Journalists watered at the Australian embassy in Jakarta, notably those employed by Rupert Murdoch, who controls almost 70 per cent of Australia’s capital city press.  Murdoch’s correspondent in Indonesia was Patrick Walters, who reported that Jakarta’s “economic achievements” in East Timor were “impressive”, as was Jakarta’s “generous” development of the blood-soaked territory. As for the East Timorese resistance, it was “leaderless” and beaten. In any case, “no one was now arrested without proper legal procedures”.
In December 1993, one of Murdoch’s veteran retainers, Paul Kelly, then editor-in-chief of The Australian, was appointed by Foreign Minister Evans to the Australia-Indonesia Institute, a body funded by the Australian government to promote the “common interests” of Canberra and the Suharto dictatorship.  Kelly led a group of Australian newspaper editors to Jakarta for an audience with the mass murderer. There is a photograph of one of them bowing.
East Timor won its independence in 1999 with the blood and courage of its ordinary people. The tiny, fragile democracy was immediately subjected to a relentless campaign of bullying by the Australian government which sought to manoeuvre it out of its legal ownership of the sea bed’s oil and gas revenue. To get its way, Australia refused to recognise the jurisdiction of the International Court of Justice and the Law of the Sea and unilaterally changed the maritime boundary in its own favour.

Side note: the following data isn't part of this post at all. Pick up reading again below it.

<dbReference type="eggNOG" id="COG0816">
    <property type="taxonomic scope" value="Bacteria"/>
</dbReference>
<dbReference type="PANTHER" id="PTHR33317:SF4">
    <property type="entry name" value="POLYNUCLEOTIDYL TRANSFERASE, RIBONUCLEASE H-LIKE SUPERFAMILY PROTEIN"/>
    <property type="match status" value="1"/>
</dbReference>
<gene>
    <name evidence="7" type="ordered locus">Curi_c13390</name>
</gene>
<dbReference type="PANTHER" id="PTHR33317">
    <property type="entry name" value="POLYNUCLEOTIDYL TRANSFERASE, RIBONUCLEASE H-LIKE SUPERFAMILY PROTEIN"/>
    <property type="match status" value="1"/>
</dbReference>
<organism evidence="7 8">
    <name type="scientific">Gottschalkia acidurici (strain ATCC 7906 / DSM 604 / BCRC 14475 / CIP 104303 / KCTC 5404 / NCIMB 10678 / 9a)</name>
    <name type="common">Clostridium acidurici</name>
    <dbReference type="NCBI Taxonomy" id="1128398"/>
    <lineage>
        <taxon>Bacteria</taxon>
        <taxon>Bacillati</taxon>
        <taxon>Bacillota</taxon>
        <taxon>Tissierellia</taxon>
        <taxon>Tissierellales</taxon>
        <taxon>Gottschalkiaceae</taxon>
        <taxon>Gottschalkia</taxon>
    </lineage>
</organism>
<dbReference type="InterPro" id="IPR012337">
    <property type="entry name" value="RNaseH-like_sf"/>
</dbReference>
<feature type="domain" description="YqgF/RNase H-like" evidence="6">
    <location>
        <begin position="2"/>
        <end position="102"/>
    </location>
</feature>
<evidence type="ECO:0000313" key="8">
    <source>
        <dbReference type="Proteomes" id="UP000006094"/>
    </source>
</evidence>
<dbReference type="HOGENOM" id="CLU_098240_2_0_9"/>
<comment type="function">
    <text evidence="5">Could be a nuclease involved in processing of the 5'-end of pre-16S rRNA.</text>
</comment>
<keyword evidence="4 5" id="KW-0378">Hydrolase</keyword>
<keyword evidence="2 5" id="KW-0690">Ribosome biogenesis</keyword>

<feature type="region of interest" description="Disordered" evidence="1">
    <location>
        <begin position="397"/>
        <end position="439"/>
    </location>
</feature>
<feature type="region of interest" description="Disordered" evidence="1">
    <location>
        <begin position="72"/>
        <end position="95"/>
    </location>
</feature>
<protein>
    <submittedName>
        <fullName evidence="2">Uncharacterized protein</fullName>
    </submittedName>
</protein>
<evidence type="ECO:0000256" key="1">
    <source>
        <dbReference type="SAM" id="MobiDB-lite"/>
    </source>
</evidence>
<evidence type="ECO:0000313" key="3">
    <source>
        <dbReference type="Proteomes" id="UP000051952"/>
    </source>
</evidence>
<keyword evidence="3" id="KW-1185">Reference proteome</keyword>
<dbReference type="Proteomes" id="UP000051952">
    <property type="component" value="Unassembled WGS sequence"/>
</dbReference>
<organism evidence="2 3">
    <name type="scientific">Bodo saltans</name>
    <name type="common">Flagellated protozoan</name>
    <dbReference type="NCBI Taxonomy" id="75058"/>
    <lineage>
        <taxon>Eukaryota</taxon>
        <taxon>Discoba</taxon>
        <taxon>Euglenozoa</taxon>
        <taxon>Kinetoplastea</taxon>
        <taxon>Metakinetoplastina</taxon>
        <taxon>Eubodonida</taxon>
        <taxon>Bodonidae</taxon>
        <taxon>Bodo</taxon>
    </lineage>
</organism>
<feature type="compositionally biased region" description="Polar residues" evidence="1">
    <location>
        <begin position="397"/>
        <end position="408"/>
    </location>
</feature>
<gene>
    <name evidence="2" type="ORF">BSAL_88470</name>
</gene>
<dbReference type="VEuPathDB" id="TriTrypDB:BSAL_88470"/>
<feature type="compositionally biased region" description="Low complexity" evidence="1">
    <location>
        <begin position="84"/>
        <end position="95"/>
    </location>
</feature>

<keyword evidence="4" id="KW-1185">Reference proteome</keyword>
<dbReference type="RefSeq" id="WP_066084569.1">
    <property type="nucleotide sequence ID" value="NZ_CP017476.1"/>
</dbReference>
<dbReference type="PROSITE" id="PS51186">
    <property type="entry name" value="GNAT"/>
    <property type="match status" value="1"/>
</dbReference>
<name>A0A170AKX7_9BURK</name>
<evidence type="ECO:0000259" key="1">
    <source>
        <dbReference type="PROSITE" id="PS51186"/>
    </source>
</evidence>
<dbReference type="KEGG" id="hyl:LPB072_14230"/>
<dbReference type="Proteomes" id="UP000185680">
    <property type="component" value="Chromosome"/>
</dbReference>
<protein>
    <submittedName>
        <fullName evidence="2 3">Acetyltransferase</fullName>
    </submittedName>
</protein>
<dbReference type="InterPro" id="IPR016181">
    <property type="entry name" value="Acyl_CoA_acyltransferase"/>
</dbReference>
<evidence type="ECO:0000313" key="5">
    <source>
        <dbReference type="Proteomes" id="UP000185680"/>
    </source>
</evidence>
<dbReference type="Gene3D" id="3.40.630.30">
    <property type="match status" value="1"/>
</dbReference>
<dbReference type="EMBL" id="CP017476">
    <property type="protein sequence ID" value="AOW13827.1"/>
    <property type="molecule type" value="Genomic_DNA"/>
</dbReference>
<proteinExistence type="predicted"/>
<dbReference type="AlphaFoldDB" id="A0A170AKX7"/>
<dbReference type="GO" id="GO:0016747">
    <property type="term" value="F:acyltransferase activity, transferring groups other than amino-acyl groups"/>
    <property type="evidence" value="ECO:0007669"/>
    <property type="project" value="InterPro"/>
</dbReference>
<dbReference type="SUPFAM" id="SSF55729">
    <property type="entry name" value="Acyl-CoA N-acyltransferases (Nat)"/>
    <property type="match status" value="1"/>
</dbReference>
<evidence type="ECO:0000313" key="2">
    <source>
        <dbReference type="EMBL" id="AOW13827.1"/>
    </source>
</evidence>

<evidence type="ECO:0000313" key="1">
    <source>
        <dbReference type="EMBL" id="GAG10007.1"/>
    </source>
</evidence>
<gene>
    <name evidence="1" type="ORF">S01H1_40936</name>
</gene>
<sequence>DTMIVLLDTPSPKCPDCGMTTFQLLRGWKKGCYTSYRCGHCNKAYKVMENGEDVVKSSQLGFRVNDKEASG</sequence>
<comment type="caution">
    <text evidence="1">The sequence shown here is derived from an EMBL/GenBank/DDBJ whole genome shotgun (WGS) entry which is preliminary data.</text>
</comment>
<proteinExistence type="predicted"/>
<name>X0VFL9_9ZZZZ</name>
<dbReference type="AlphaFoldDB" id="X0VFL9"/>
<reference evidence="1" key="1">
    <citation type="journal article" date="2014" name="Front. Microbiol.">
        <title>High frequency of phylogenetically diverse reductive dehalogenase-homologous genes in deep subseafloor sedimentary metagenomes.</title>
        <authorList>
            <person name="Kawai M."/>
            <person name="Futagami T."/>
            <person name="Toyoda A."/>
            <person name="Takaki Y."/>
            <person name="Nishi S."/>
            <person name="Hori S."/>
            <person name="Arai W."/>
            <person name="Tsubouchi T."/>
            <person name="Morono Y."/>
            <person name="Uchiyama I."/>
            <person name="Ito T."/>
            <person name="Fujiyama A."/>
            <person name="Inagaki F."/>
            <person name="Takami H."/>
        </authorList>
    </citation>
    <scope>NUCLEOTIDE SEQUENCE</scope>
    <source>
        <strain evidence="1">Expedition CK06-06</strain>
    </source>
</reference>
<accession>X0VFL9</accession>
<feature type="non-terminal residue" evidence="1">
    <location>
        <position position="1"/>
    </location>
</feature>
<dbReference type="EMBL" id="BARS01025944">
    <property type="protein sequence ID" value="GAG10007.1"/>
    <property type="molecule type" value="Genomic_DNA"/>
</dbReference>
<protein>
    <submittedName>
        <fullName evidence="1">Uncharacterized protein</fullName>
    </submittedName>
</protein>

In 2006, a deal was finally signed, Mafia-style, largely on Australia’s terms. Soon afterwards, Prime Minister Mari Alkitiri, a nationalist who had stood up to Canberra, was effectively deposed in what he called an “attempted coup” by “outsiders”. The Australian military, which had “peace-keeping” troops in East Timor, had trained his opponents.
In the 17 years since East Timor won its independence, the Australian government has taken nearly $5 billion in oil and gas revenue — money that belongs to its impoverished neighbour.
Australia has been called America’s “deputy sheriff” in the South Pacific. One man with the badge is Gareth Evans, the foreign minister filmed lifting his champagne glass to toast the theft of East Timor’s natural resources. Today, Evans is a lectern-trotting zealot promoting a brand of war-mongering known as “RTP”, or “Responsibility to Protect”.  As co-chair of a New York-based “Global Centre”, he runs a US-backed lobby group that urges the “international community” to attack countries where “the Security Council rejects a proposal or fails to deal with it in a reasonable time”. The man for the job, as the East Timorese might say.